sometimes not recognize your own kids? Surgeons perform frozen
sections to make sure they found a parathyroid gland and not a piece
of fat or lymph node. This is just as the old guys did it
back in 1955, the old guys who taught these guys. We stand amazed
every day that our peers continue to perform surgery like it was 1955.
Frozen section analysis costs $285 for the first one, and $195 for
the subsequent ones (this is what Medicare pays the pathologists).
We've seen surgeons get 20, 30, and even 40 of these dumb tests. While
we are talking about cost, know that the intraoperative PTH assay
discussed briefly above cost about $400, and when surgeons use this
method they get a minimum of three, and often about 6. Now you know
why our center is a "preferred provider" for parathyroid
surgery for Medicare, Blue Cross/Blue Shield, Aetna, Cigna, Humana, etc, etc.
We are cheaper for the insurance companies and have the highest cure
Frozen sections take about 12-15 minutes each (minimum!) once the
tissue leaves the operating room. It takes the operating staff at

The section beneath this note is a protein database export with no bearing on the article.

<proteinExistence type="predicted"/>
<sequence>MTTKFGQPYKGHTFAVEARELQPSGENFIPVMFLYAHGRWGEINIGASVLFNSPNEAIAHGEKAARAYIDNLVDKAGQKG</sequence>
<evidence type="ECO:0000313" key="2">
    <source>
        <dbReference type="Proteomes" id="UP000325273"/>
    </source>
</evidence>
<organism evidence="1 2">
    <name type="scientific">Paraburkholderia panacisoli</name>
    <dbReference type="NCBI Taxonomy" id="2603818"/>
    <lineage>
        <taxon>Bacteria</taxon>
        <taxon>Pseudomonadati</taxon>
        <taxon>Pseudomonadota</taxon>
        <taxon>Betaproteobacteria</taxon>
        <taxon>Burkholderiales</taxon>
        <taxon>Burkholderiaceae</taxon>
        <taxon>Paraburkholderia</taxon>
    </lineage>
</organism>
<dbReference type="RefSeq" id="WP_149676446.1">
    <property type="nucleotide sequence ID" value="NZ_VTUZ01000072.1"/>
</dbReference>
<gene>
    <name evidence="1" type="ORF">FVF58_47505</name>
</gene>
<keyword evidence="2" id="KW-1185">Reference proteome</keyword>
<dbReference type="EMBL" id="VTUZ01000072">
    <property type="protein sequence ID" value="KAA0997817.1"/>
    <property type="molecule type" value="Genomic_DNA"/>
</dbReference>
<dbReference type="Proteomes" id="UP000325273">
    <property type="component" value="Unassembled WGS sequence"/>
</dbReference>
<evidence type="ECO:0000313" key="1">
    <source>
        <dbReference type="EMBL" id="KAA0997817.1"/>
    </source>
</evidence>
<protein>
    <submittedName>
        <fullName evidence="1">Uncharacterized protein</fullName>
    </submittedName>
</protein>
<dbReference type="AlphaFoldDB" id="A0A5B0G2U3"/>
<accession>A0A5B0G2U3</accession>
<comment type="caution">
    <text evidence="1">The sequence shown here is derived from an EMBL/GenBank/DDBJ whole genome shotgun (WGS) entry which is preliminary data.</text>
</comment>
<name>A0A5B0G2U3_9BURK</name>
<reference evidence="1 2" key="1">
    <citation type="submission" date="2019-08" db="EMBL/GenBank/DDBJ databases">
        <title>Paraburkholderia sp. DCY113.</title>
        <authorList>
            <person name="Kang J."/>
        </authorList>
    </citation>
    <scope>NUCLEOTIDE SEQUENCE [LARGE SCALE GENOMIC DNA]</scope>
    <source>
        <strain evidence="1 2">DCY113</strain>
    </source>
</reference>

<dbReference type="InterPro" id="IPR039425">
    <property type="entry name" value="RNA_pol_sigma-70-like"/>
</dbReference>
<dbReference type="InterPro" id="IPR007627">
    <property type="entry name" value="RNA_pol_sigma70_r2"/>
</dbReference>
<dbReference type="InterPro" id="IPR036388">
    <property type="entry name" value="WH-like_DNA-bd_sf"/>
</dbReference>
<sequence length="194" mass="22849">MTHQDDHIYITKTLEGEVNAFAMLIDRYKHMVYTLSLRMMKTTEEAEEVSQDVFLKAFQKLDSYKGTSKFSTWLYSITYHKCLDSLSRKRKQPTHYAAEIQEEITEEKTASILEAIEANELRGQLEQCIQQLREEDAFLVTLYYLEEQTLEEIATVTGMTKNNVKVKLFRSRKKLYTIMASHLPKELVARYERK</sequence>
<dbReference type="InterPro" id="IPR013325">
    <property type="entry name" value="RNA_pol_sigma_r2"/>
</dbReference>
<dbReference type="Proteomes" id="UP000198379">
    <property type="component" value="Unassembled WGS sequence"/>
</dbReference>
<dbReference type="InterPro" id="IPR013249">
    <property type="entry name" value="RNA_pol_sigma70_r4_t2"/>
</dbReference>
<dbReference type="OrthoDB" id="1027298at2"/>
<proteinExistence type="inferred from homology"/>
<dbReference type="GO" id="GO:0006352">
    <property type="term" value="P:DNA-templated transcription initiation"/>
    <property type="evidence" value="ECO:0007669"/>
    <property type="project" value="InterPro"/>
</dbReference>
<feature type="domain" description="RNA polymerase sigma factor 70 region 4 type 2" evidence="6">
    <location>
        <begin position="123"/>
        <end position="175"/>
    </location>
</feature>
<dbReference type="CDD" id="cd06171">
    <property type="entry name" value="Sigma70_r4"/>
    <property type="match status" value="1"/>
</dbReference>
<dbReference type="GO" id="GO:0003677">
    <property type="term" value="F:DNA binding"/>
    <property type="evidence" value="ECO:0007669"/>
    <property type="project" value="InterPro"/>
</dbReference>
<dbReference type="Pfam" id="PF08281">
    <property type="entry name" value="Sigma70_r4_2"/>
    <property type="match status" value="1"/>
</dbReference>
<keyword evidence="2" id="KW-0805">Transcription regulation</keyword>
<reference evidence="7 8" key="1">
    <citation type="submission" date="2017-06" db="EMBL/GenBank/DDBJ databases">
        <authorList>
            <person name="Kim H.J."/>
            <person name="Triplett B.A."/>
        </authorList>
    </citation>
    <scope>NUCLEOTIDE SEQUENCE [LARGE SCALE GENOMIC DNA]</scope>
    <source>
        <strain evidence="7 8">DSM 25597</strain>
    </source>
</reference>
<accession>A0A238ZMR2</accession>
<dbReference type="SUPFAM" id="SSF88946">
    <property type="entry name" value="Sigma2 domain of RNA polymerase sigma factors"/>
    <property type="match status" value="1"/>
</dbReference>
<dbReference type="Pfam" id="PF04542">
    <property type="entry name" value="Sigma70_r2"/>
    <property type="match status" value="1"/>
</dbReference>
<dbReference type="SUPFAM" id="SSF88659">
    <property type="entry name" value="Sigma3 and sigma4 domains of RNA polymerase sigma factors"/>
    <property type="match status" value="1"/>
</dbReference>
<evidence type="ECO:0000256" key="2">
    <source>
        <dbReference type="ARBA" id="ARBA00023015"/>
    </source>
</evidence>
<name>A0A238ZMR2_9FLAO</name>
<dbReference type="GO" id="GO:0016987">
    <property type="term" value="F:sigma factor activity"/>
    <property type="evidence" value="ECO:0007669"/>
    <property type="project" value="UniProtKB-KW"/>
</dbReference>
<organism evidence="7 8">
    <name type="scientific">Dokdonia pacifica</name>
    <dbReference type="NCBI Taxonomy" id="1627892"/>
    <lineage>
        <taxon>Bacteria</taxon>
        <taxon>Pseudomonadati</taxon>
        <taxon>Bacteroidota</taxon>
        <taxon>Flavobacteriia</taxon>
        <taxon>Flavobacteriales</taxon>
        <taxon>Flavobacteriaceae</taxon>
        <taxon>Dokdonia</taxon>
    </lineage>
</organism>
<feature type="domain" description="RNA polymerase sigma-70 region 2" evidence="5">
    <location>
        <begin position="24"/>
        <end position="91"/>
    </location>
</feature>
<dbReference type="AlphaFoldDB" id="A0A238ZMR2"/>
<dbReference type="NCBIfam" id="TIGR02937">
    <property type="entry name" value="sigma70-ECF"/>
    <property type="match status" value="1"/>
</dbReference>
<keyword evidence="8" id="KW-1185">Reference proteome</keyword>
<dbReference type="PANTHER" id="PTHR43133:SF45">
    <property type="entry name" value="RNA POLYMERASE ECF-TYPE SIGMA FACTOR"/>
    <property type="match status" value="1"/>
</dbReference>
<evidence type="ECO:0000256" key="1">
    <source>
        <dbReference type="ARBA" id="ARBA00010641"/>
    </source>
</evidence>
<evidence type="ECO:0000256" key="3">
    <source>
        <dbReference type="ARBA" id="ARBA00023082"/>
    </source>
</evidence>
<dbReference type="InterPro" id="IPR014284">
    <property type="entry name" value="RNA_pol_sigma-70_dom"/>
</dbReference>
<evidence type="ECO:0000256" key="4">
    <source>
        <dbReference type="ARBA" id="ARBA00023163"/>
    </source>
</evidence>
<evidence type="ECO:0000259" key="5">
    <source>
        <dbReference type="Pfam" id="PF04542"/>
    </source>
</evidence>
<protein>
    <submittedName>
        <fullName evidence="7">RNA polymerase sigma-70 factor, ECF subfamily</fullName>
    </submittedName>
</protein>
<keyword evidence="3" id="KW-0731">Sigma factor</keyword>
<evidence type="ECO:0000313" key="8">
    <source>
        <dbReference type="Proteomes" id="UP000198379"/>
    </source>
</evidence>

least 2-3 minutes to fill out the paperwork for each specimen before
it can even leave the operating room. Thus, if
your surgeon is going to look at all four parathyroid glands, he will
absolutely get a frozen section on each one. Now you can see one more
reason why most parathyroid operations take 2-5 hours.
Stitches to Close the Wound
All the stitches we use to close the wound absorb in about 1.5
months. They don't exist anymore after that. Note that the stitches
used to close the skin are too small to see on the camera (smaller
than a human hair). Thus there are no stitches to remove. Look folks,
there are still a lot of surgeons out there using staples and ugly nylon
stitches to close these wounds. This means that you have to go back to
the doctor a week later to get the stitches removed, and it means you
get an ugly "rail-road" scar. Ask your surgeon what kind of
stitches they use on the skin--if they say you have to come back to
the office to get the stitches removed, then get up and run.
RUN! It is not 1965 anymore.